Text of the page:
"We're going to be patient,"  the DCU defender explained. "The last thing we want to do is be sloppy and give up a goal, which is kind of the knife to the chest. We just have to be smart and execute the plan that we have."

In other words, heros won't just be needed up front, D.C. will also need one in net, where things look significantly better for the Black and Red. Bill Hamid will return from his mandatory one-game suspension. The keeper has a perfect save percentage this postseason, albeit he did commit an own goal and red card penalty in the New York series.

Though Bruin insisted that his club will look at Sunday's match as a must-win, Hamid won't likely be tested too much. Given the dire straights on the offensive side of the ball, however, and injuries forcing reshuffling in the backline, when shots are fired, Hamid must be heroic in order to keep United's hopes alive.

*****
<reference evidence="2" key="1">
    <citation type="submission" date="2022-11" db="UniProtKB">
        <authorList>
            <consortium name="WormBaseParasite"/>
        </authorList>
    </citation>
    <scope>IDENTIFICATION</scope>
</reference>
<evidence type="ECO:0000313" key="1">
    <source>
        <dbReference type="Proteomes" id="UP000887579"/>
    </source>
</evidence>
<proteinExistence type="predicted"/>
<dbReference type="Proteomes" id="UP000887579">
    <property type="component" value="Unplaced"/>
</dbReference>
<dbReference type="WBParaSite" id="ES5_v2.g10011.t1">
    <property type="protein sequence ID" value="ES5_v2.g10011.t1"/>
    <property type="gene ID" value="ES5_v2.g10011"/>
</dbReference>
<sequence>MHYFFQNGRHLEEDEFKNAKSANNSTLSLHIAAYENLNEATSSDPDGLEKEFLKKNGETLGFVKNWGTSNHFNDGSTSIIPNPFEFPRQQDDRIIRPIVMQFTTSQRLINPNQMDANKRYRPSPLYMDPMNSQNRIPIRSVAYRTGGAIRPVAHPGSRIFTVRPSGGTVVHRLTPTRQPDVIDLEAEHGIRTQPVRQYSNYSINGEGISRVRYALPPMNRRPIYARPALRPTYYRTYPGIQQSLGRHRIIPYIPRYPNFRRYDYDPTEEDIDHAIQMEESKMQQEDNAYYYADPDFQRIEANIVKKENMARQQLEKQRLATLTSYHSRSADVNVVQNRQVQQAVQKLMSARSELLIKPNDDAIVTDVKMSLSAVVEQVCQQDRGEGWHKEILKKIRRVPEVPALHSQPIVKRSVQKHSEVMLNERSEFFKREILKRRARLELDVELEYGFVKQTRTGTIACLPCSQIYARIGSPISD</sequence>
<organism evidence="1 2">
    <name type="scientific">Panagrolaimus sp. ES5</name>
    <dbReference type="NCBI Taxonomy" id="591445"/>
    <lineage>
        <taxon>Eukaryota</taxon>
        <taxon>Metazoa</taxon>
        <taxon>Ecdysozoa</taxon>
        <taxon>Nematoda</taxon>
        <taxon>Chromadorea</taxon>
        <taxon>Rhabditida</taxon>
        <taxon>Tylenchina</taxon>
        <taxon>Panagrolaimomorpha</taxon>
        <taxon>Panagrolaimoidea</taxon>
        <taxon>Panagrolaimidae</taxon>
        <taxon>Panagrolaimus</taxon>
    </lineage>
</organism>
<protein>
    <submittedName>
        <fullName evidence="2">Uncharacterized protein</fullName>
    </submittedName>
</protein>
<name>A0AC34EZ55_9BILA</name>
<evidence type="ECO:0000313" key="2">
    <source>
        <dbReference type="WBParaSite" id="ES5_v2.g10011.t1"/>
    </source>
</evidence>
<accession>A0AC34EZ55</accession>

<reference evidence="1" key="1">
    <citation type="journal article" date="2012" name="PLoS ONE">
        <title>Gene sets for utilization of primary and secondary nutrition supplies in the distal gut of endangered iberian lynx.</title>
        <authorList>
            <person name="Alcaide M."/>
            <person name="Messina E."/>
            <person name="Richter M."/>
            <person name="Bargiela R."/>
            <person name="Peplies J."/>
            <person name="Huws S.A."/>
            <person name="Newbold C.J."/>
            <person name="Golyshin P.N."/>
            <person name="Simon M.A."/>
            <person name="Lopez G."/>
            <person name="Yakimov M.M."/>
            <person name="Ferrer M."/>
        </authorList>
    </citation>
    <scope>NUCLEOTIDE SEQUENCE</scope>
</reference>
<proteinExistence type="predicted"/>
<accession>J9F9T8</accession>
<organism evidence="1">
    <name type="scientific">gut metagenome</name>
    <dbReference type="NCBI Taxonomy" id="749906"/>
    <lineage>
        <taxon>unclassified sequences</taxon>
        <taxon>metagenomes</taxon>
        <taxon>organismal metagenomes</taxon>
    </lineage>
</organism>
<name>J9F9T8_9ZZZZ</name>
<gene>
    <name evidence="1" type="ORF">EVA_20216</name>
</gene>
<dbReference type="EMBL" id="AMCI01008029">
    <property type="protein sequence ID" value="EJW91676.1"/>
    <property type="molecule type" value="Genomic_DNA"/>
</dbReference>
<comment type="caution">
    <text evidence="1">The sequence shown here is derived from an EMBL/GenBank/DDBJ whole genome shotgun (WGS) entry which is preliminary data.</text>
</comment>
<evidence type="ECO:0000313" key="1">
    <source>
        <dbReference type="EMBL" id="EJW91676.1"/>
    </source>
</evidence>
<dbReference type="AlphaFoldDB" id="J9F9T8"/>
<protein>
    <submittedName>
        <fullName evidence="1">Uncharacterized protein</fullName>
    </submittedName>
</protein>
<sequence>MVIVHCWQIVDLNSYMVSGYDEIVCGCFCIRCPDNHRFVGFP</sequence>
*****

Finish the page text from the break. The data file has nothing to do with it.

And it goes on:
The odds are certainly against them, but United has already shown their ability to overcome adversity this season.

Hope Solo criticizes 'cowardly' Swedish team following Olympic loss

Hope Solo criticizes 'cowardly' Swedish team following Olympic loss

The U.S. Women's Soccer Team was bounced from the Olympic Tournament on Friday following a shocking 1-1 shootout loss to Sweden.

The USWNT had to once again rally back from 1-0 — as they did against Colombia — with Alex Morgan scoring an equalizer in the 78th minute.

After 30 minutes fo scoreless extra time, the game went to penalty kicks. Morgan and Christen Press missed their attempts, and Hope Solo was unable to stop Lisa Dahlkvist's attempt, snapping the USWNT's 14-game Olympic win streak. It was also the first time the USWNT did not advance to the Olympic gold medal games.